Ben Geman, E&E Daily senior reporter

Congress must somehow confront offshore oil-and-gas drilling policy in the final days before adjournment, but the Wall Street crisis could pre-empt a substantive energy floor battle and effectively shelve major decisions until a lame-duck session or next year.

Before leaving Washington to campaign for the upcoming election, Congress will act on must-pass budget legislation to continue federal spending beyond the Sept. 30 end of the fiscal year.
Coastal drilling bans are renewed annually in federal spending bills, but this year, Republicans are pushing relentlessly to let the bans expire. Democrats have been increasingly willing to make at least some concessions on relaxing the bans in order to maintain at least some of the offshore protections.

Democratic leaders have not said how they plan to address the issue through the continuing resolution (CR) to maintain spending at least until a potential lame-duck session.
Most sources on and off Capitol Hill said an effort to ram through a full renewal of the bans is probably off the table, especially now that Democratic leaders have endorsed, however reluctantly, new drilling.

Instead, the question is whether to try and include more limited restrictions or none at all and attempt to revisit the issue at a later date. Indeed offshore drilling could resurface if there is a lame-duck session, when knowledge of who will occupy the White House could affect the issue’s trajectory.

Sen. John McCain (R-Ariz.) has made support for new offshore drilling a major campaign theme in his White House run, while rival Sen. Barack Obama (D-Ill.) has criticized the idea but indicated he is open to some expansion as part of a larger energy compromise. President Bush lifted executive-level moratoria over the summer and wants Congress to scrap overlapping limits lawmakers impose.

A spokesman for House Speaker Nancy Pelosi (D-Calif.) said last week that energy provisions may surface on the CR. The House passed a bill last week that allows drilling greater than 100 miles from the Atlantic and Pacific coasts and in the 50-100 mile zone of coastal states agree.
“The book is still open on this,” said an aide to a senior member of the House Appropriations Committee. Similarly, on the Senate side, Majority Whip Richard Durbin (D-Ill.) on Thursday said no decisions have been made.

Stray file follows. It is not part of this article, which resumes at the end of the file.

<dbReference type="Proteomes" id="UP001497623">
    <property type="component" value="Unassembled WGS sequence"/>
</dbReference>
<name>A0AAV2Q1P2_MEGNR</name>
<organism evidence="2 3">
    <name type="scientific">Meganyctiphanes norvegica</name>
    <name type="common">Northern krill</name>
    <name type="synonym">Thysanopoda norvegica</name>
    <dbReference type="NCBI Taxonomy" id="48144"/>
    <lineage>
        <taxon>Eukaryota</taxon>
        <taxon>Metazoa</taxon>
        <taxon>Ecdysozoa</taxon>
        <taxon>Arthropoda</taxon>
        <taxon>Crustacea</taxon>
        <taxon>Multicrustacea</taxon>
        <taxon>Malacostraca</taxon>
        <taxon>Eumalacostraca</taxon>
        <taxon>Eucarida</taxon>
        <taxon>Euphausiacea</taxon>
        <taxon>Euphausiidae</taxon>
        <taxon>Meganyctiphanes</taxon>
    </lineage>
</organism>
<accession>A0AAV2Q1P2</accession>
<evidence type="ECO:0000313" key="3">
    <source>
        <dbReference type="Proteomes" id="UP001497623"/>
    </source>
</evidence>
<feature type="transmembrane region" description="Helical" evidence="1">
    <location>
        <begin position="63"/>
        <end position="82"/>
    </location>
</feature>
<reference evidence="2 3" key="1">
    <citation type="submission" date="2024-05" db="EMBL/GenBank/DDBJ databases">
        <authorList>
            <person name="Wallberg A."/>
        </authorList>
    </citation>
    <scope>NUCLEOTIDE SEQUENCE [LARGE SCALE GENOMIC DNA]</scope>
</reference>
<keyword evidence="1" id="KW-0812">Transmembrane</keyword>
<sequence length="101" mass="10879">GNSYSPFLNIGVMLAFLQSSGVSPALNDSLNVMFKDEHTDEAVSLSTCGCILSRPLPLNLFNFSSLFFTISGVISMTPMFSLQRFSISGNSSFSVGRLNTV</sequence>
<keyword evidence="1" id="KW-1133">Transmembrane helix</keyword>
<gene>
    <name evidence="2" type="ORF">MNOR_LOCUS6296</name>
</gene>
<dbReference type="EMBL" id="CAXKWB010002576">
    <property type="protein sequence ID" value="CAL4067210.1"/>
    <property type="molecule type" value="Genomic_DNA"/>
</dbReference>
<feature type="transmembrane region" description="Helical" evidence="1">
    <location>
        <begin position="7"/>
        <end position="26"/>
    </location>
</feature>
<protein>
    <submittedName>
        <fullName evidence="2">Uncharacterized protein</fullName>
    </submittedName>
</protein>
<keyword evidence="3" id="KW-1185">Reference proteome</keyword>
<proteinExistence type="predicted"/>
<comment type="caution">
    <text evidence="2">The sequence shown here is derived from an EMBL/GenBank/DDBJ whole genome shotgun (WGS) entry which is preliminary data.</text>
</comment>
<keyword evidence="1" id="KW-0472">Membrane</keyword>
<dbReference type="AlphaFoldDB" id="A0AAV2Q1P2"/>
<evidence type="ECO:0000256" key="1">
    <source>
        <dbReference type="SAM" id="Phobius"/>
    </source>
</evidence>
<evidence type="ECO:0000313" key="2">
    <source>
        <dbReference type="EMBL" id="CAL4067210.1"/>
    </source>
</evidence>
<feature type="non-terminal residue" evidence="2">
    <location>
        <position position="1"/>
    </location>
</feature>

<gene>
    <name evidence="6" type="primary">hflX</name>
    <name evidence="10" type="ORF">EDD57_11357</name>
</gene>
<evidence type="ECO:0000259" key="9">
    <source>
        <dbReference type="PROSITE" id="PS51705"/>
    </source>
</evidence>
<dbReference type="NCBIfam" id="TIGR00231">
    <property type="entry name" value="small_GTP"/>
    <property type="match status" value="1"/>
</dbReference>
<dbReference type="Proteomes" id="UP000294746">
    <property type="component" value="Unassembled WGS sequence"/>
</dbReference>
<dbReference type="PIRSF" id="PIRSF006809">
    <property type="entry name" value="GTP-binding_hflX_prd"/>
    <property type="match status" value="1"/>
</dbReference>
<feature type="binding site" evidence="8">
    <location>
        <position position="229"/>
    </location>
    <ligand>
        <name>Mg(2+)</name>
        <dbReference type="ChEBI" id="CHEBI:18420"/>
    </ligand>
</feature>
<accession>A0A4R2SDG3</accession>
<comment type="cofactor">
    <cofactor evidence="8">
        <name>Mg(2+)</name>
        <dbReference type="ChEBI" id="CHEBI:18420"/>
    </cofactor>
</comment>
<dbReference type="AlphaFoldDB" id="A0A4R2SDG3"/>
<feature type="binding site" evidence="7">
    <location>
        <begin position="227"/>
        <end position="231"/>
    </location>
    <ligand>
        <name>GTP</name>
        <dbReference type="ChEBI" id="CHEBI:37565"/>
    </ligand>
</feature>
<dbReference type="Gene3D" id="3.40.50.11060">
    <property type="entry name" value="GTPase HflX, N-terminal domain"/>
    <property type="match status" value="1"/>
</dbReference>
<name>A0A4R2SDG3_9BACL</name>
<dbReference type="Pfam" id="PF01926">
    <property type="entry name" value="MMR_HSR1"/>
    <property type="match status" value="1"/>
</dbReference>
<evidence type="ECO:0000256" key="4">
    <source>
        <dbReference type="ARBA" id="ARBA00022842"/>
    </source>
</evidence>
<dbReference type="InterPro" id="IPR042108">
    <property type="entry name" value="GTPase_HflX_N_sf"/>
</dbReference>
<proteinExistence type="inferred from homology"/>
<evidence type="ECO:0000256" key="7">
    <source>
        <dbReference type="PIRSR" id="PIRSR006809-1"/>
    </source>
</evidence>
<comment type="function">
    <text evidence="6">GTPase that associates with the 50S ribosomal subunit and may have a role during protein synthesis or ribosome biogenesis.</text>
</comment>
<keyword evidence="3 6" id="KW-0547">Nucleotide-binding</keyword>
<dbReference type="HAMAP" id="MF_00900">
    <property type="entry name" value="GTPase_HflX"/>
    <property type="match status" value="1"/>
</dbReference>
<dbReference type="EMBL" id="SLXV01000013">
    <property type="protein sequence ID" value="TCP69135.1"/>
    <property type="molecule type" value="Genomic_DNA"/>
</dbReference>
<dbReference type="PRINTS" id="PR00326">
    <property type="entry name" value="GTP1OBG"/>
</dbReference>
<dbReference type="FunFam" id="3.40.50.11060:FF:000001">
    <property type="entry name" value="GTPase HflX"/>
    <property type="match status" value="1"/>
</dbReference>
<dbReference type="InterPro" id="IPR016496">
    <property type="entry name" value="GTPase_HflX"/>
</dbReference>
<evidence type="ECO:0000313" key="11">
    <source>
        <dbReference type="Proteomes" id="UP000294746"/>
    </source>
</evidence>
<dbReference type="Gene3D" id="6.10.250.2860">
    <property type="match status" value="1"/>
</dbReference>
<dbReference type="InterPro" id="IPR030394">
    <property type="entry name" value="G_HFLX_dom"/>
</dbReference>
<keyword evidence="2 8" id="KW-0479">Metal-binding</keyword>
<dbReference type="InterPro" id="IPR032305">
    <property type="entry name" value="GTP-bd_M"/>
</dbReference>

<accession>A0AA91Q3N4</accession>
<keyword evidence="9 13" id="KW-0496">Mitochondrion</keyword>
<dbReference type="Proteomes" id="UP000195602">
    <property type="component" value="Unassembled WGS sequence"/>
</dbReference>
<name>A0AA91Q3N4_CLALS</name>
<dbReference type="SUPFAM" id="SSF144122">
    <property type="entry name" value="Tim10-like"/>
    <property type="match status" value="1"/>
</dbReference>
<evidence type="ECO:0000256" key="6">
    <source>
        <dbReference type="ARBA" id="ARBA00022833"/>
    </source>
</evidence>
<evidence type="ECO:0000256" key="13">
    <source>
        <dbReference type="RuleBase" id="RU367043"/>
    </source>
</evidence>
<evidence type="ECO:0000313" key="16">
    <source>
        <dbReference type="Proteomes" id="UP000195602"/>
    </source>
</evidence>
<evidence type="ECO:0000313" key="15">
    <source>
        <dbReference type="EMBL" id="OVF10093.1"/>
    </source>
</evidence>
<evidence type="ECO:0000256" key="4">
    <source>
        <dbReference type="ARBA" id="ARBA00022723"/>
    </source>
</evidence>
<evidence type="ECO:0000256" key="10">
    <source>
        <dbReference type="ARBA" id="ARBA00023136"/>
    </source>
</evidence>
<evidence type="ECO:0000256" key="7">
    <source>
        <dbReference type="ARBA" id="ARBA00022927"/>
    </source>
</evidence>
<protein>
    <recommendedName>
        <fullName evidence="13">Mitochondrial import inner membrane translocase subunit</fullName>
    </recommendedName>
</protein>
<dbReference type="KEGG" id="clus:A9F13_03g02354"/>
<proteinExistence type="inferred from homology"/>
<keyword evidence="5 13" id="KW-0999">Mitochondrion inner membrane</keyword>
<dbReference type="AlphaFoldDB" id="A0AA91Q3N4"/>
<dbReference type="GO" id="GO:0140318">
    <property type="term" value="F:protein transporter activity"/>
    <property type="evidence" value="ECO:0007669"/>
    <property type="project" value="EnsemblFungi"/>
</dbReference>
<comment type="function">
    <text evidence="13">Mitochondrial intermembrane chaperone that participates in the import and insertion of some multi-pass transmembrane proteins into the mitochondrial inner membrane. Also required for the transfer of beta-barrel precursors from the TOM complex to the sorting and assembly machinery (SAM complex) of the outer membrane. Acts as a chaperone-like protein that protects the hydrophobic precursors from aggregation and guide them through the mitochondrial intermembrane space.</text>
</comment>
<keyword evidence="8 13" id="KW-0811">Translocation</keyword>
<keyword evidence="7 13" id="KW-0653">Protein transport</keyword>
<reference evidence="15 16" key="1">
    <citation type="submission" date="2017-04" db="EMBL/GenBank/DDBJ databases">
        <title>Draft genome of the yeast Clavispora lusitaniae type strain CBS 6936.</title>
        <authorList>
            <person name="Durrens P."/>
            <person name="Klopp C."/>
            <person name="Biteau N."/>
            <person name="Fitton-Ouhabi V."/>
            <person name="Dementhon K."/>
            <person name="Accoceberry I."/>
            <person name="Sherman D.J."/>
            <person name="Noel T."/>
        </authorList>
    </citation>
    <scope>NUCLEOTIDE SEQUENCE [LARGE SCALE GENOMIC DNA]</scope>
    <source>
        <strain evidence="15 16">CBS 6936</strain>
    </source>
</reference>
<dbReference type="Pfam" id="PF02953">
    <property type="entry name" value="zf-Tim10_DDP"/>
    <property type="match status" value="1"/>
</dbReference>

Durbin also said it was not an “emergency” if the bans are allowed to lapse before revisiting the issue, citing the long time frames for offshore development (E&E Daily, Sept. 19). However, it could be politically difficult to vote in favor of adding new restrictions, rather than simply continuing existing policy, even if that existing policy has only lapsed briefly.
Nonetheless, many say that whatever happens this week is unlikely to be the last word on the issue. “There is nothing between now and the beginning of the next Congress that is irrevocable,” said Lee Fuller, vice president of government relations for the Independent Petroleum Association of America.
Senate energy debate

While the must-pass spending bill forces at least short-term decisions on continuing, weakening or nixing the bans, a debate on energy legislation — including outer continental shelf policy — is scheduled in the Senate this week as well.An aide to Majority Leader Harry Reid (D-Nev.) said Friday the debate remains on the agenda before lawmakers leave for the election season, and Reid said last week that the House-passed (H.R. 6899) bill would be the vehicle for consideration.

Energy and Natural Resources Chairman Jeff Bingaman (D-N.M.) has been crafting a Democratic Senate plan.But a major bipartisan proposal has failed to materialize. The Senate’s so-called Gang of 20 last week shelved efforts to craft a bill that blends drilling, conservation and alternative energy, citing a poisonous pre-election atmosphere. Instead, they hope to introduce legislation after the elections.

Also, Congress plans to take up a $700 billion Wall Street rescue package the Bush administration unveiled Saturday, which will add more pressure to the already-tight agenda before Congress breaks. Some aides said this could curtail or even squeeze out the debate on energy bills.The consulting firm Eurasia Group, in a note Friday, addressed the fast-changing priorities on Capitol Hill.

“The economy and Wall Street turmoil has recaptured the election narrative, displacing energy, at least for the time being. Lower retail gasoline prices in the U.S. through August have helped as well. Congress has a week left to pass energy legislation, but a crowded agenda and continued disagreement over funding complicate prospects for energy legislation,” it stated.
Action is planned on a separate package of the renewable energy tax credit extensions (see related story).